Information technology thus fundamentally challenges the standard foundations of the market economy. For many years to come, economists will increasingly have to struggle with this challenge. Some will harness the power of the data and computational power provided by information technology to provide increasingly precise and accurate prescriptions for economic planning. Others, who value the libertarian tradition that has often been associated with economics, will be forced to articulate other arguments, perhaps based on privacy, that are not susceptible to erosion by the increasing power of centralized computation.
University of Pennsylvania; 39
Economics is in the midst of a massive and radical change. It used to be that we had little data, and no computing power, so the role of economic theory was to “fill in” for where facts were missing. Today, every interaction we have in our lives leaves behind a trail of data. Whatever question you are interested in answering, the data to analyze it exists on someone’s hard drive, somewhere. This background informs how I think about the future of economics.
Specifically, the tools of economics will continue to evolve and become more empirical. Economic theory will become a tool we use to structure our investigation of the data. Equally, economics is not the only social science engaged in this race: our friends in political science and sociology use similar tools; computer scientists are grappling with “big data” and machine learning; and statisticians are developing new tools. Whichever field adapts best will win. I think it will be economics. And so economists will continue to broaden the substantive areas we study. Since Gary Becker, we have been comfortable looking beyond the purely pecuniary domain, and I expect this trend towards cross-disciplinary work to continue.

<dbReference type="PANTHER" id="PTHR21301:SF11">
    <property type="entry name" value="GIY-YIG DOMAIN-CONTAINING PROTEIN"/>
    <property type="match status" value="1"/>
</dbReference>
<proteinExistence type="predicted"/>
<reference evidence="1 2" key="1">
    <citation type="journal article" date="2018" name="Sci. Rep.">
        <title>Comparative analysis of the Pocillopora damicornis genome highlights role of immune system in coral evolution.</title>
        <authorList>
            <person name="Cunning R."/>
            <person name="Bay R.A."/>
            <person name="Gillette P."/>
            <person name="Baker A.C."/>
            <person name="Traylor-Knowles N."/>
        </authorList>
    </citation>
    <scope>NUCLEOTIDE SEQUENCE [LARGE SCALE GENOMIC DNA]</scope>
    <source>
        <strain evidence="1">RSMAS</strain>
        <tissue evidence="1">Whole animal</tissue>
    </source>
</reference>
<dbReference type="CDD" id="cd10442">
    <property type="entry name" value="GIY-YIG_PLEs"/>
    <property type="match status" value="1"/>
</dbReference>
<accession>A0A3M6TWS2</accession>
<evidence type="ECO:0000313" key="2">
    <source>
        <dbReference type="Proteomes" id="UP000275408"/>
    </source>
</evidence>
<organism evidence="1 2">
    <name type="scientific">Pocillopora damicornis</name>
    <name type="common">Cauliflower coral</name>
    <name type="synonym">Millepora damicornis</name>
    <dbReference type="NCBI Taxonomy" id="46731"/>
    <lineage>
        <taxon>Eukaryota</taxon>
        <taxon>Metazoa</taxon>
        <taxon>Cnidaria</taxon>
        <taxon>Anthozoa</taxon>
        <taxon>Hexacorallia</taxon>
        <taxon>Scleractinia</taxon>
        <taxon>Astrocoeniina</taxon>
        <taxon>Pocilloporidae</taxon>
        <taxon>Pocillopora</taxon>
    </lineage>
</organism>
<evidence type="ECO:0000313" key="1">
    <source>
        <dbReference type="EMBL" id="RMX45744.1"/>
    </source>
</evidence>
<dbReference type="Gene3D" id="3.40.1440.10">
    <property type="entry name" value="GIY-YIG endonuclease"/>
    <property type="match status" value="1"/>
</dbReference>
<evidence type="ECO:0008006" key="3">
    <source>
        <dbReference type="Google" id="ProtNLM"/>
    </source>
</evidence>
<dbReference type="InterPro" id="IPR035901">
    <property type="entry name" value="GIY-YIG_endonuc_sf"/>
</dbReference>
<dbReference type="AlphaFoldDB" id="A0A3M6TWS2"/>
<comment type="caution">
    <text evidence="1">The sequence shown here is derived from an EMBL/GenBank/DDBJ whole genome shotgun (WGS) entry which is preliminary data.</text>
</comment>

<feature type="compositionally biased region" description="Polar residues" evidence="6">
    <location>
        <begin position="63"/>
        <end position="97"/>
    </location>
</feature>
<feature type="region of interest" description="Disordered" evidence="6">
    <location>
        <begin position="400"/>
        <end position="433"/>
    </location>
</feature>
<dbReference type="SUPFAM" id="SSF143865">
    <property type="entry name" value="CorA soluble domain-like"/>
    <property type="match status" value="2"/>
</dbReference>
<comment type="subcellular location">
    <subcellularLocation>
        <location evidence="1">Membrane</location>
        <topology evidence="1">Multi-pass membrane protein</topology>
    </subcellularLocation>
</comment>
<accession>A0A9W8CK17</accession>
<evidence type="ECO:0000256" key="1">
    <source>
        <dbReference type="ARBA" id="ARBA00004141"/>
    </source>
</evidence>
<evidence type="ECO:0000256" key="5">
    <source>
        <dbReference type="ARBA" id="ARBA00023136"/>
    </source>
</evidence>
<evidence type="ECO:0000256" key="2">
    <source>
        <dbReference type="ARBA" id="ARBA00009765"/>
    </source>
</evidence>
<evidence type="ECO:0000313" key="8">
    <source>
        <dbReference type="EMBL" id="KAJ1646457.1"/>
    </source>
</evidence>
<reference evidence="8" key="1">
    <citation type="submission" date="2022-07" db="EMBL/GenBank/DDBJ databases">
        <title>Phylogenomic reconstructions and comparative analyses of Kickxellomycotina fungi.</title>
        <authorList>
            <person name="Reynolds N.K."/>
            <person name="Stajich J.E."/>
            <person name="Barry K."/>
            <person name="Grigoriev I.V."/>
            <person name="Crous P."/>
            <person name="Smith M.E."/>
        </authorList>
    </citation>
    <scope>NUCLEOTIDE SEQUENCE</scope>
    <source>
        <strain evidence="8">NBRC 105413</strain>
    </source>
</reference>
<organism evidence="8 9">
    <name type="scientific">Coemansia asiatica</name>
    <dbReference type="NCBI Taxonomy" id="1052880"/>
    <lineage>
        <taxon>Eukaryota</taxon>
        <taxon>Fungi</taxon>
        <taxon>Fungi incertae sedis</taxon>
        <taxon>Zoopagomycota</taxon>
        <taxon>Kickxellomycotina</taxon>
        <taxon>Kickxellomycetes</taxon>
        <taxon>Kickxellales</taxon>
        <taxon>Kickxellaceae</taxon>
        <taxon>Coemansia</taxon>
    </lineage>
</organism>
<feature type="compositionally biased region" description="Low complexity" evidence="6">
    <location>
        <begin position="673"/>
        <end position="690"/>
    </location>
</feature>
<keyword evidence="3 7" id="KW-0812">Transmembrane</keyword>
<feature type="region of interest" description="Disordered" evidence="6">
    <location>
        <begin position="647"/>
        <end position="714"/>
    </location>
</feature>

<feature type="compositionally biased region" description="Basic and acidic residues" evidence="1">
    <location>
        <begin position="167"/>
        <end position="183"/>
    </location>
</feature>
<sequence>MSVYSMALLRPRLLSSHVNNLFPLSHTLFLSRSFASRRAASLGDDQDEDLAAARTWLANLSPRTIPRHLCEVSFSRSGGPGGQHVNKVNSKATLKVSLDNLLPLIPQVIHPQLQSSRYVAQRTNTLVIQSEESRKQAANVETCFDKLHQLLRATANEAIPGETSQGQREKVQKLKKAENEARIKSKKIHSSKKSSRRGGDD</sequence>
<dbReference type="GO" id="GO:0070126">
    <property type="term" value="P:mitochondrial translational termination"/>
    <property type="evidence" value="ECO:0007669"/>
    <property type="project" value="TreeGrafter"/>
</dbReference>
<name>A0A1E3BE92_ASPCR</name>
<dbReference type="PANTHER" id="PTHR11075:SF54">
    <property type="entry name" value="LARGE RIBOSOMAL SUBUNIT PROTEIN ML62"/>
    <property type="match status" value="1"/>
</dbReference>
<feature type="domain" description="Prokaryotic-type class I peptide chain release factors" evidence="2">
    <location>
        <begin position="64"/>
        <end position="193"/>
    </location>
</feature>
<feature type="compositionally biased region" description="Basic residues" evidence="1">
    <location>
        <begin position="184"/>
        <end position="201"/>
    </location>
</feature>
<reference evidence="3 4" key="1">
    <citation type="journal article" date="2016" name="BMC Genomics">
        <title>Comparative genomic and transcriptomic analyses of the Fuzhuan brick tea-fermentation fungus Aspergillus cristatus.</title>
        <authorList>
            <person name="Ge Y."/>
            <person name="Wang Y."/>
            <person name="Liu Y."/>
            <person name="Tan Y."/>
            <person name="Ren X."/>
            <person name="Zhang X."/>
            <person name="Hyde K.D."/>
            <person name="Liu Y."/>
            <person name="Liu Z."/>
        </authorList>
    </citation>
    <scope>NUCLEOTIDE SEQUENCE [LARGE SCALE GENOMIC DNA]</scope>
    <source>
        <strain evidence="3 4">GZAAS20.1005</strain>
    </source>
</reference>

Photo Credit: JFunk/Shutterstock.com
Higher education faces challenges that are unlike any other industry. What path will ASU, and universities like ASU, take in a post-COVID world?
- Everywhere you turn, the idea that coronavirus has brought on a "new normal" is present and true. But for higher education, COVID-19 exposes a long list of pernicious old problems more than it presents new problems.
- It was widely known, yet ignored, that digital instruction must be embraced. When combined with traditional, in-person teaching, it can enhance student learning outcomes at scale.
- COVID-19 has forced institutions to understand that far too many higher education outcomes are determined by a student's family income, and in the context of COVID-19 this means that lower-income students, first-generation students and students of color will be disproportionately afflicted.